Monday, July 15, 2013

Female Aviators

It's sad to see the oppressive governments of Muslim nations limit the women's rights that Prophet Muhammad had conferred centuries ago. As a result, many people of different faiths see Islam as restricting women to dress, work and think. So this week, let's debunk that idea by featuring Muslim women who work in the male-dominated fields.

First up this week is the female pilots.

Ayesha Farooq, 26, is one of 19 women who have become pilots in the Pakistan Air Force over the past decade, but is the only one ready for action. She is stationed at Mushaf base in Sargodha, north Pakistan. A growing number of women have joined Pakistan’s defense forces in recent years.



Images of Reuters Photo/Zohra Bensemra. Found here

Afghan Air Force 2nd Lt. Niloofar Rhmani walks the flightline at Shindand Air Base, Afghanistan prior to her graduation from undergraduate pilot training May 13, 2013. Rhmani made history May 14, 2013 when she became the first female to successfully complete undergraduate pilot training and earn the status of pilot in more than 30 years. She will continue her service as she joins the Kabul Air Wing as a Cessna 208 pilot. (Scott Saldukas)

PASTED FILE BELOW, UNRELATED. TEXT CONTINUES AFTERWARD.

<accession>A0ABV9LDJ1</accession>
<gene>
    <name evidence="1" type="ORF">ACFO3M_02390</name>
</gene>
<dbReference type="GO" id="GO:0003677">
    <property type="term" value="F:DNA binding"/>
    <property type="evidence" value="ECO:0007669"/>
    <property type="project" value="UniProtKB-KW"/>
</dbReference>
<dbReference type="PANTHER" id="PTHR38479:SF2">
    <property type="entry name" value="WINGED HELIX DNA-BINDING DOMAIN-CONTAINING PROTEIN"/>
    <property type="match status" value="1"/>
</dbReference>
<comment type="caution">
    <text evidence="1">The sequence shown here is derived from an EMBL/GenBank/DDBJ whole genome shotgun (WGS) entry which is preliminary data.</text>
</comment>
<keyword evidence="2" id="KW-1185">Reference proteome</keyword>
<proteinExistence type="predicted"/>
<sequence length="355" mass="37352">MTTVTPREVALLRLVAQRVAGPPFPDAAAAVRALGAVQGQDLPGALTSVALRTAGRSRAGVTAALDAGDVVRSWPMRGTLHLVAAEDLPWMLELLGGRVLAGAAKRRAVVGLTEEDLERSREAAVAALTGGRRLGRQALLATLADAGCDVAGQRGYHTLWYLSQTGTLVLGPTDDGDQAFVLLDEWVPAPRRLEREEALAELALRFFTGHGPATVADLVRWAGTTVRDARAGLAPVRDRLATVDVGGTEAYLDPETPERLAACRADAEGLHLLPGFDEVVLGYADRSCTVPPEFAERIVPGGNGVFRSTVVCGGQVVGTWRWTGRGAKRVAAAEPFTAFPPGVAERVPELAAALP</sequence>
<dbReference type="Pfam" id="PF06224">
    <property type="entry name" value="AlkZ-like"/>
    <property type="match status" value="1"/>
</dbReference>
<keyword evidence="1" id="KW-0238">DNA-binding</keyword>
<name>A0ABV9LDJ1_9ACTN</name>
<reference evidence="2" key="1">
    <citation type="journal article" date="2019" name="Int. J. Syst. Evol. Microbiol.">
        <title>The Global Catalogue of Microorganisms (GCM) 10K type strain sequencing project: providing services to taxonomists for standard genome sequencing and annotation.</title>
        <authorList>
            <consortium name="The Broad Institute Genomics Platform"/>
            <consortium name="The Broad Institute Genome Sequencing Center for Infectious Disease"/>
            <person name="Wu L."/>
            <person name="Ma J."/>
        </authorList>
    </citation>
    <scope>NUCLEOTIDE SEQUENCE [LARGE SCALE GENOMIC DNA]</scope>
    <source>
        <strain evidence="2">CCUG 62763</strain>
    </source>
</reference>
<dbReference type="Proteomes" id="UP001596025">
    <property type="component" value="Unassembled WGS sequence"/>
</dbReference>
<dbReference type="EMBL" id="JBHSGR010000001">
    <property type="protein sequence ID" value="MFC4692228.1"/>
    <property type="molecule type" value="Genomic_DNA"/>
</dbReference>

Photo from here

Sabiha Gökçen (March 22, 1913 - March 22, 2001) was a Turkish/Bosniak aviator, the world's first female fighter pilot and the first Turkish female combat pilot at the age of 23. She was one of eight adopted children of Mustafa Kemal Ataturk. Gök means sky in Turkish and Gökçen means belonging or relating to the sky.

Photo source

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